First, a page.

While the different modes of consumption don’t require different regulations, the manufacture of certain cannabis products sometimes does. Canada, for example, will soon introduce special regulations for the production of concentrated cannabis and edibles—though the government says it could take up to one year after legalization for the changes to take effect. Edible cannabis—that is, cannabis in tinctures, concentrates, oils, or foods that are consumed orally—can certainly affect consumers in a different way than smoking can. Not only does it take longer for a user to feel the effects of an edible, the effects usually also last longer. And rather than feeling the effects cerebrally, edible highs are felt throughout the whole body. Similarly, “dabbing” cannabis concentrates like shatter, rosin, or wax—which can sometimes contain up to 90 percent THC—will definitely make a user feel more stoned than they would if they had stuck with a simple joint—which, on the high end, tops out at about 25 or 30 percent THC. Plus, because different strains of cannabis contain different amounts of certain cannabinoids, one strain might make you feel completely different than another strain. Finally, cannabis effects every person in a different way, which means that a strain that makes me want to take a nap might make you want to go for a run. The possibilities really are endless!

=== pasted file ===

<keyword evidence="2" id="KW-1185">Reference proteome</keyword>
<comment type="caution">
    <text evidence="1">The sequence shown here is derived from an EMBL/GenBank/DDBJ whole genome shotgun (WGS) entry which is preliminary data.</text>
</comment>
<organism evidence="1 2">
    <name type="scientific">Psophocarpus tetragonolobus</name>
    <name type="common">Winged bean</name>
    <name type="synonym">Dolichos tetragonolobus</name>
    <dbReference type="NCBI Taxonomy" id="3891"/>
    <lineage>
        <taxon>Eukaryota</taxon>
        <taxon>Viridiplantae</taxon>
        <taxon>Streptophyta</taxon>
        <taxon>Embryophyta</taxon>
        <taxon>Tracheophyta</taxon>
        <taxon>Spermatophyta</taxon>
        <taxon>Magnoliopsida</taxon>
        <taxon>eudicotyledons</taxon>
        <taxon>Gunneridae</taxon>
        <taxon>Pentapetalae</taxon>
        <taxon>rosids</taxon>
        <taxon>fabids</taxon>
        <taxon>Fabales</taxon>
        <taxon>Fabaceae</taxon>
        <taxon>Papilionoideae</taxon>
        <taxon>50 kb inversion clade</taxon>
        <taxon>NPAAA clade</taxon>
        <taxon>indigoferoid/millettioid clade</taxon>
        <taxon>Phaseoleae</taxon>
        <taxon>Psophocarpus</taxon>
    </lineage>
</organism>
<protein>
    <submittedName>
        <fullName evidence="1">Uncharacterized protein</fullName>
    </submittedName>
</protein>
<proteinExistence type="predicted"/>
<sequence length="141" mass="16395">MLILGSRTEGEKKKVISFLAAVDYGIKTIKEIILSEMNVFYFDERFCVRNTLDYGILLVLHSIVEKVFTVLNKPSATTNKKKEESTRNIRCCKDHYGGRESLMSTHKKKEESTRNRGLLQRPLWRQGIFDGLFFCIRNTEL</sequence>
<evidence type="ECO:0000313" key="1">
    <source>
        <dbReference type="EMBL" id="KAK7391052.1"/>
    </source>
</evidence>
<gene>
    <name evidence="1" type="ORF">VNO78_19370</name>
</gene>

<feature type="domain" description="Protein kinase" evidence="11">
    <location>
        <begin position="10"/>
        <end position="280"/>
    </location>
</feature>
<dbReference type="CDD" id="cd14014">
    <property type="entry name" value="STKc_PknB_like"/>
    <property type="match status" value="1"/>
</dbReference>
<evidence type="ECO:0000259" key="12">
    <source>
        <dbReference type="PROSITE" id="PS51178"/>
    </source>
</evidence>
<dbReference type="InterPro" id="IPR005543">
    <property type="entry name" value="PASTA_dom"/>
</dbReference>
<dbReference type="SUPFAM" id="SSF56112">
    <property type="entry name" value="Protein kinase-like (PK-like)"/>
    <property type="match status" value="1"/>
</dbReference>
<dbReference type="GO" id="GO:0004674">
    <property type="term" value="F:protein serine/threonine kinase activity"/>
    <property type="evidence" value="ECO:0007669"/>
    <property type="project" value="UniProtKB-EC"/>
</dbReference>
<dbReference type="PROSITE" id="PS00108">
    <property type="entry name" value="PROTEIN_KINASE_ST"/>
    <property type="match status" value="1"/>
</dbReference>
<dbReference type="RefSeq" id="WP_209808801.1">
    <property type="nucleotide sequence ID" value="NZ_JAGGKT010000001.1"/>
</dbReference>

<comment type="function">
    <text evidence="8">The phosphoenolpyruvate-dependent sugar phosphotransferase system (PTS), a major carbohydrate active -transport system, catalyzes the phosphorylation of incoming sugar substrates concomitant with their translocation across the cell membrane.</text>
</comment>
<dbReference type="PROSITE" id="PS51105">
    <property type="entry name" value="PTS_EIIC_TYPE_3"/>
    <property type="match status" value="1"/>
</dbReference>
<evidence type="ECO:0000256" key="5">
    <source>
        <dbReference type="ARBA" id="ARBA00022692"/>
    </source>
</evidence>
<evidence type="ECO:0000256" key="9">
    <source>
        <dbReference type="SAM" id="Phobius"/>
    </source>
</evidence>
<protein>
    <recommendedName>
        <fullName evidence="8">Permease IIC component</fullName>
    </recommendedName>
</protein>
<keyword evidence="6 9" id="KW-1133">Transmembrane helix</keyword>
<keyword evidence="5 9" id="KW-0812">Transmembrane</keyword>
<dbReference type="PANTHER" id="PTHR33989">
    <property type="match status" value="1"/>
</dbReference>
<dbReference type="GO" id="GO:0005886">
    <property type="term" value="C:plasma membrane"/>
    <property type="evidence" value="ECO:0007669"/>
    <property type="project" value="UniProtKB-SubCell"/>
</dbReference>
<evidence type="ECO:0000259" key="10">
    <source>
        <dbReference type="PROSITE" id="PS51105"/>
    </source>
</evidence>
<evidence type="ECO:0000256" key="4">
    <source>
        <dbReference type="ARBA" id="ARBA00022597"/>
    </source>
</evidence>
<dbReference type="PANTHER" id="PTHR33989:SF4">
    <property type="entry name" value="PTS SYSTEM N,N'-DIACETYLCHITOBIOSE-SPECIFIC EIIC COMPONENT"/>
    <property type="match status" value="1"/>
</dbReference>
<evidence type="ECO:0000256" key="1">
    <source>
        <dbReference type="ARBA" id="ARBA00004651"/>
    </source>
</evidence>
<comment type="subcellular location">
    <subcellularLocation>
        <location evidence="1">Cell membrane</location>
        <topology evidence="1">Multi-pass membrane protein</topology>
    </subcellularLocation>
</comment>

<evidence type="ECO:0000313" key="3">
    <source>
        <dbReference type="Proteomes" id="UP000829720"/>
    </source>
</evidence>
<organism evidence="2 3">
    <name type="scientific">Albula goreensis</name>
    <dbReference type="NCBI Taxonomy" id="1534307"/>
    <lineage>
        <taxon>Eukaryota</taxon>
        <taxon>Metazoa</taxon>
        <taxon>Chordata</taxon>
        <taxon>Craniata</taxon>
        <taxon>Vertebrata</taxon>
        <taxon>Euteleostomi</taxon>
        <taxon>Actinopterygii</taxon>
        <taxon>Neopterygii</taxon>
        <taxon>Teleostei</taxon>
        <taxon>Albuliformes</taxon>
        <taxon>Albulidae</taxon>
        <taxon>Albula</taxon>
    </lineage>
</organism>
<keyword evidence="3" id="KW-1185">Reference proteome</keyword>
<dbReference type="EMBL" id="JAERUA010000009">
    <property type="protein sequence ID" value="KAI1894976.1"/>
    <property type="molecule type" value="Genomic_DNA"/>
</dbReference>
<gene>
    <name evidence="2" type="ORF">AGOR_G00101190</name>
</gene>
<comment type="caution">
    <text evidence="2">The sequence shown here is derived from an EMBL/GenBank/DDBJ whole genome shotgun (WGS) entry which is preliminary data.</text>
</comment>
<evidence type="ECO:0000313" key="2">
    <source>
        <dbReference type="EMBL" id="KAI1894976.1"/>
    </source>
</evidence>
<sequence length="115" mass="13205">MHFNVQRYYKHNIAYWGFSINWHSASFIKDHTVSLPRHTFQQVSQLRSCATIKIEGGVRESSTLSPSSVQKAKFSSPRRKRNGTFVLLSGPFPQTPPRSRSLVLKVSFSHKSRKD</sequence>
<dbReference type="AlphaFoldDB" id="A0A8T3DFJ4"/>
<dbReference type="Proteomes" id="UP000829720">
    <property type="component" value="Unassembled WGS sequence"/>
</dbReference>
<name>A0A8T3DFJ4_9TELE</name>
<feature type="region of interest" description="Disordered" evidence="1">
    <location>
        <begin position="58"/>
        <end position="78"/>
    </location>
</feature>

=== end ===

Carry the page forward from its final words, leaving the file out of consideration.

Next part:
To write The Little Book of Cannabis, you interviewed some of the world’s top researchers, scientists, medical professionals, and consultants about the pros and cons of marijuana use. What was the most surprising thing you learned?
It’s hard to nail it down, but I think one of the most interesting things I learned was the relationship between cannabis and mental health. Many people believe that early cannabis use can lead to mental health issues, or that it can exacerbate anxiety—but in my research, I learned that these risks are often overstated, and that cannabis can be valuable tool for individuals suffering from depression, anxiety, and post-traumatic stress disorder. The idea that this plant has been written off in this regard for so long saddened me at first, but learning that minds are changing was uplifting.
Cannabis has been used as a health aid and comfort for thousands of years, yet relatively little is known about its effects on the body. Why are we so behind when it comes to the research?
One word: Stigma! It’s hard to research a plant that is so vilified, and it’s made even more challenging rigorous research standards set by governments that fear the plant is a risk to public health and safety. As cannabis accepted as medicine in more countries around the world, we’re seeing some of that stigma shake away, but every scientist I’ve spoken with says it’s been the biggest barrier to moving forward.
You recently became one of Canada’s first journalists dedicated exclusively to cannabis, joining the ranks of the Guardian’s Alex Halperin and the San Francisco Chronicle’s David Downs. Tell us: how, exactly, does one become a cannabis editor? Honestly, it sort of fell into my lap. Let’s just say it started when I got to interview one of the world’s most legendary cannabis users, Tommy Chong.
What is the most important thing you hope readers will take away from your book?
Cannabis isn’t scary! It’s a powerful plant with a purpose.